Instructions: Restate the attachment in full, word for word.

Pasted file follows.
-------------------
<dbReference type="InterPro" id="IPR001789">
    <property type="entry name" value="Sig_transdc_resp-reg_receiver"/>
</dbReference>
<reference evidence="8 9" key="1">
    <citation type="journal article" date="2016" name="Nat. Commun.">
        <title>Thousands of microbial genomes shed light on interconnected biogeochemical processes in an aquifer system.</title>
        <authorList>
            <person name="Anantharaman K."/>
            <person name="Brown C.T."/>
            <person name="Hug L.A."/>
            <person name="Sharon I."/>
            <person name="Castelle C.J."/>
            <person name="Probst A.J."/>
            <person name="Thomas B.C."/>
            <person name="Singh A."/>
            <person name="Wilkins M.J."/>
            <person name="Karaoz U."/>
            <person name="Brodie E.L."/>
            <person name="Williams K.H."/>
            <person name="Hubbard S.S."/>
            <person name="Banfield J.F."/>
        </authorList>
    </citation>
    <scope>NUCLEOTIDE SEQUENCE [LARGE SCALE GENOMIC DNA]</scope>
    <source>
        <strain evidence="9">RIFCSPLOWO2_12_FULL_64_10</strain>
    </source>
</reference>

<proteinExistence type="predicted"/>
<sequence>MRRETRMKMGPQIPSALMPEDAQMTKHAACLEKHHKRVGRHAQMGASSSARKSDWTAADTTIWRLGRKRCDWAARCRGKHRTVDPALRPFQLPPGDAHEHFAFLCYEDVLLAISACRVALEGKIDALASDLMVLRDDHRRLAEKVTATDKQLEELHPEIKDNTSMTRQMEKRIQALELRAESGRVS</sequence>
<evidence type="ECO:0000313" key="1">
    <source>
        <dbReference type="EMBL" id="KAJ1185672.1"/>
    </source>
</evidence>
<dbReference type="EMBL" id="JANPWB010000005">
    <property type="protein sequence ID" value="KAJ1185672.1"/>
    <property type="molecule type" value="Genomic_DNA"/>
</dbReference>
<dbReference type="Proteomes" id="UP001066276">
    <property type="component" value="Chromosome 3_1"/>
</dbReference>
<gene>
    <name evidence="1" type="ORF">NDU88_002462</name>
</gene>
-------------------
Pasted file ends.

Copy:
<dbReference type="InterPro" id="IPR001789">
    <property type="entry name" value="Sig_transdc_resp-reg_receiver"/>
</dbReference>
<reference evidence="8 9" key="1">
    <citation type="journal article" date="2016" name="Nat. Commun.">
        <title>Thousands of microbial genomes shed light on interconnected biogeochemical processes in an aquifer system.</title>
        <authorList>
            <person name="Anantharaman K."/>
            <person name="Brown C.T."/>
            <person name="Hug L.A."/>
            <person name="Sharon I."/>
            <person name="Castelle C.J."/>
            <person name="Probst A.J."/>
            <person name="Thomas B.C."/>
            <person name="Singh A."/>
            <person name="Wilkins M.J."/>
            <person name="Karaoz U."/>
            <person name="Brodie E.L."/>
            <person name="Williams K.H."/>
            <person name="Hubbard S.S."/>
            <person name="Banfield J.F."/>
        </authorList>
    </citation>
    <scope>NUCLEOTIDE SEQUENCE [LARGE SCALE GENOMIC DNA]</scope>
    <source>
        <strain evidence="9">RIFCSPLOWO2_12_FULL_64_10</strain>
    </source>
</reference>

<proteinExistence type="predicted"/>
<sequence>MRRETRMKMGPQIPSALMPEDAQMTKHAACLEKHHKRVGRHAQMGASSSARKSDWTAADTTIWRLGRKRCDWAARCRGKHRTVDPALRPFQLPPGDAHEHFAFLCYEDVLLAISACRVALEGKIDALASDLMVLRDDHRRLAEKVTATDKQLEELHPEIKDNTSMTRQMEKRIQALELRAESGRVS</sequence>
<evidence type="ECO:0000313" key="1">
    <source>
        <dbReference type="EMBL" id="KAJ1185672.1"/>
    </source>
</evidence>
<dbReference type="EMBL" id="JANPWB010000005">
    <property type="protein sequence ID" value="KAJ1185672.1"/>
    <property type="molecule type" value="Genomic_DNA"/>
</dbReference>
<dbReference type="Proteomes" id="UP001066276">
    <property type="component" value="Chromosome 3_1"/>
</dbReference>
<gene>
    <name evidence="1" type="ORF">NDU88_002462</name>
</gene>